A home is strong and steady, a place you can return to when you’re worn out and need to relax. It’s a place of memories, family, and laughter. But was it always this way?
It may seem like the purpose and meaning of a home has forever remained the same. It may surprise you to learn that this is not the case at all. Since the Parade of Homes began, layouts, homeowner preferences, and what families value most in their homes have completely shifted, from classic formal to modern comfort.
Immediately after World War II, homes were often separated into formal and informal spaces. Parlors were a popular entertaining space for guests, usually near the front door. The kitchen often remained exclusively for the cook, rather than a social place to gather and eat. Meals were enjoyed in the formal dining room to keep guests from seeing the chaos of the kitchen. Guests were welcomed into these formal spaces and were rarely allowed in the rooms designated to the family, like the living room and bedrooms.
Culture changes of the 1960s and 1970s brought changes to home layouts as well. As more women began to work, dinners became more of a family matter than a formal event. Kitchens began to open up so the whole family could help cook meals, and formal dining rooms decreased in popularity. While everyone still loved to host, it became more common to invite guests into the open kitchen rather than restricting them to a formal parlor.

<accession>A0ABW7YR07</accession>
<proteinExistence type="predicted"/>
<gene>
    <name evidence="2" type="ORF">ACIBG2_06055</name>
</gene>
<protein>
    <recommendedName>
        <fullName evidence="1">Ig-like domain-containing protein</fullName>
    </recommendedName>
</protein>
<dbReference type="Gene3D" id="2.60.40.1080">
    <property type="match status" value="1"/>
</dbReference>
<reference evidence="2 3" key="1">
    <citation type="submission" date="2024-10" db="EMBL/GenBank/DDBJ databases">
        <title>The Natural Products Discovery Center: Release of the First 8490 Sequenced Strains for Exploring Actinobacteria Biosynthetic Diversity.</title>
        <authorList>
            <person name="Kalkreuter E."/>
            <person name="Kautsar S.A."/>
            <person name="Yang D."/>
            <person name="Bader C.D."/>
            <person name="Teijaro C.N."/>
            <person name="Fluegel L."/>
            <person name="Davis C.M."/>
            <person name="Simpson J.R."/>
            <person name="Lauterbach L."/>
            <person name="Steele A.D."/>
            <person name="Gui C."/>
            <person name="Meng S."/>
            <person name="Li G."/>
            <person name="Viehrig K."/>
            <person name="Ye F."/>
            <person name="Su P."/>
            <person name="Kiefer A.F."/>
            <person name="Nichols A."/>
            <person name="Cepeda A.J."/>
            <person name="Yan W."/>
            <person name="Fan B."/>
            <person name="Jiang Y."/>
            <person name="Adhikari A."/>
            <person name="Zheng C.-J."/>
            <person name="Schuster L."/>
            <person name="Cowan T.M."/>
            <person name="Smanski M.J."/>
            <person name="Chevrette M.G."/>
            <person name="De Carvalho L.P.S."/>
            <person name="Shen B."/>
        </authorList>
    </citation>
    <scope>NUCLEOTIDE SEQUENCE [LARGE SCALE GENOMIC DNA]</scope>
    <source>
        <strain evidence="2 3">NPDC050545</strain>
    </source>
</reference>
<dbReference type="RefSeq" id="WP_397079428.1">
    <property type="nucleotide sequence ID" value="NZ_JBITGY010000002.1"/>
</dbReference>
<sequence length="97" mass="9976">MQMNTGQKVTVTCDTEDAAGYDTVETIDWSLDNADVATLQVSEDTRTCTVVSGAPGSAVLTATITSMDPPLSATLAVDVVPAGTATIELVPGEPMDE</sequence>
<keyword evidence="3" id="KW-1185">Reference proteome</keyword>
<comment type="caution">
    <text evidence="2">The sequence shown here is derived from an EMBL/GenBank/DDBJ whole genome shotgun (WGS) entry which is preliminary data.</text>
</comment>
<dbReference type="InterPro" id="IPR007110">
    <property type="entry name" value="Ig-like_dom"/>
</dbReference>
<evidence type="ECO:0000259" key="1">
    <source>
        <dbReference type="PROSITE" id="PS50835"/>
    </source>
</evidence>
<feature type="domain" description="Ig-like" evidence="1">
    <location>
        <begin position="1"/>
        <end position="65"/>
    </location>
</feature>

Modern families of this era grew busier and busier. Often both parents worked, and kids were occupied with school, homework, sports, and friends. After a busy day, the family wanted to come home to comfort and relaxation, which is why homes of this time focused more on plush furniture, multiple TV spaces, and intimate places to gather. Media rooms, gyms, and spas started growing in popularity, and many families added fun amenities like ping-pong tables or pool tables to their homes. Instead of larger floor plans, families wanted smaller homes that showed their personalities and let them spend quality time with the people they loved.
In recent years, we have leaned deeper into the idea of a cozy, comfortable home. With the onset of working from home, many modern homes can accommodate every area of life. A large, private office — or two — is a necessity. Both partners can quietly work in their personal space from the comfort of their own home. Clean, simple designs and earth tones create a natural environment for the family.
The COVID-19 pandemic did not just create the need for a work-from-home environment. It changed the way homes are viewed as a whole. Since people began to spend so much time at home, they wanted their homes to be a place of health and relaxation, with all their favorite things. Luxurious amenities like pools and sport courts became the goal. Now, in the evenings, families can spend time in their at-home theater or private gym or host parties on their large backyard patio.
Over the past 75 years, the needs of families have changed. A home should be a place of comfort for you and your family, and modern homes accommodate your new lifestyle, providing luxuries so you don’t even need to step out your front door. What do you think the next housing trend will be?